Wednesday, March 30, 2016

A Soft Reset

I’m not the biggest TV enthusiast. When I was twenty-one and living in France, I didn’t watch TV for the entire year (1994-1995) that I was there. That changed how I saw television, changed how I lived. And for the three and a half years (2010-2013) I lived in Sherbrooke, Quebec, I didn’t purchase a cable package. My day was structured around my writing, painting and music, and crossing things off my Bucket List. It was a heady time that I will never forget.

Now, living in Toronto, I have cable, and my favourite form of escapism — when I need to completely check-out — is watching AMC. Each week, for about the last month or so, I’ve been able to catch one of the Bourne movies on AMC. (Just yesterday I watched The Bourne Identity.) While the movies are very loosely based on Robert Ludlum’s books, I do enjoy watching them. That’s because Jason Bourne is on a mission — trying to discover who he is. He’s skillful, determined and meticulous. He has a plan, but adapts as circumstances change.

Unlike Jason Bourne, I know who I am. I’m a writer. I’ve had one book published, as well as several short stories, and I hope to see more of my books in print. So like Jason Bourne, I’m a man on a mission. And now I have a plan, although it’s still a little rough around the edges, but a plan nonetheless. In 2011, when Freestyle Love was published, I was a new author, very naïve, and didn’t have a plan. I didn’t really know what it would take to move forward, to succeed in the way I imagined.

Now, almost five years later, I get it: I have to build my brand. That doesn’t come easily to me, an introvert, who wants to succeed but struggles with the idea of self-promotion. But since I don’t have an agent or the machinery of a publishing company to do the heavy promotional work for me, it’s all up to me.

So, in a manner of speaking, I’m hitting the reset button. I am here, at the “beginning,” working slowly and meticulously to move forward. It’s not a rush or a race. And moving forward, for me, means getting back to basics and staying focused on my writing. A keyword there is productivity. I have to write, daily as I do, and not be afraid to showcase my writing on my own if I can’t catch the eye of traditional publishers or literary journals. As Henry Ford said, “Failure is just a resting place. It is an opportunity to begin again more intelligently.” I hope to succeed, but if I fail, I will take out my plan and make the necessary adjustments, once again beginning more intelligently.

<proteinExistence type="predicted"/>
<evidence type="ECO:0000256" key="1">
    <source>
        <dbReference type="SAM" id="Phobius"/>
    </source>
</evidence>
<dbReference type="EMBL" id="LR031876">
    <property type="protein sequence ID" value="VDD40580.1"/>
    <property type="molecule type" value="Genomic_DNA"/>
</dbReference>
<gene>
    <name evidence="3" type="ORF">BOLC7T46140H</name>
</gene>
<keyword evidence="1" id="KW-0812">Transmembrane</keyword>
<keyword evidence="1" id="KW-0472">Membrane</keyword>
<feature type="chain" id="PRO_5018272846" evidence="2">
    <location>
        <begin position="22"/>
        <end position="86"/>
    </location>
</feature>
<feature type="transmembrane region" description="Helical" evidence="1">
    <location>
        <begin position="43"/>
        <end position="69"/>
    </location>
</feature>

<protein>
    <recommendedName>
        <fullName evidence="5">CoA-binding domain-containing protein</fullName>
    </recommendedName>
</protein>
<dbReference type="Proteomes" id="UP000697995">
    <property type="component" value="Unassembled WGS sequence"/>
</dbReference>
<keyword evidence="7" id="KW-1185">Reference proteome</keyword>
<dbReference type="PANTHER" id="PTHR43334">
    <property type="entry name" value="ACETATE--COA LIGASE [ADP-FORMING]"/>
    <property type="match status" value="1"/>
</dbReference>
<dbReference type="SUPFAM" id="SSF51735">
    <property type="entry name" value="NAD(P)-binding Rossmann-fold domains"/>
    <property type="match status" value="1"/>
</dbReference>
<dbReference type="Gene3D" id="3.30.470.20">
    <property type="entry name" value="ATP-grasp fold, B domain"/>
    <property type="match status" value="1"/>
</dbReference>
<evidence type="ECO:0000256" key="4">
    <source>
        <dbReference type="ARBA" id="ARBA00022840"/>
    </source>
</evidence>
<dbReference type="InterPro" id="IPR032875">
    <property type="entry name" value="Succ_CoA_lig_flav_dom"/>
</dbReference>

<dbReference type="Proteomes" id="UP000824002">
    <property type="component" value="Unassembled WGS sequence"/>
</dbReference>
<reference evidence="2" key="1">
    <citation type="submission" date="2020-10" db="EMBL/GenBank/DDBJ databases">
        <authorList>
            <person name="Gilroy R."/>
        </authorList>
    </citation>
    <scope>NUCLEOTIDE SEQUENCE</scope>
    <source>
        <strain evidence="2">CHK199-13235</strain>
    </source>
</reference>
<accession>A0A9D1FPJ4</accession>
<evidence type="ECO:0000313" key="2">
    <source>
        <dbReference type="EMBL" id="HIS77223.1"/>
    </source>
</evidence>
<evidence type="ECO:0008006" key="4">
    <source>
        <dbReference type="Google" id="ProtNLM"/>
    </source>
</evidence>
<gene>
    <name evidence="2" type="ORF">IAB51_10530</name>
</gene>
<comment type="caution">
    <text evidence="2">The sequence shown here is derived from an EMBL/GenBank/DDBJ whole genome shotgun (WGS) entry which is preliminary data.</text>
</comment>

And, here, at this “new” beginning, as I strive to create and reinforce my brand, I understand now why I was so resistant to social media — Facebook, Twitter, LinkedIn. The resistance was threefold: 1) As a writer I didn’t really know how to leverage social media; 2) I was afraid that social media would be all-consuming, leaving me little time to create; and 3) Social media intimidated me. So much advice focuses on building an audience or promising you the secret to making your tweet or videos go viral, ergo increasing your number of followers (when all they really want to do is sell you something). It can seem like pretty generic advice. It’s taken some time — almost a year in fact — but I have finally been able to balance my use of social media with my creativity. When it comes to social media, I’ve learned that I don’t have to be on every site all the time, and I’m learning to leverage social media as it relates to where I am creatively. (I’m not J. K. Rowling or Drake or a Kardashian, and I can’t expect to have that kind of influence on social media … yet; that type of expectation would undoubtedly drive me into a depression.)

Yes, I’ve hit the reset button. I have a plan, the biggest piece of which is to write and finish something. And to be of good courage. With this plan I will go slowly and be meticulous in its execution. That will, I hope, set me up for success.

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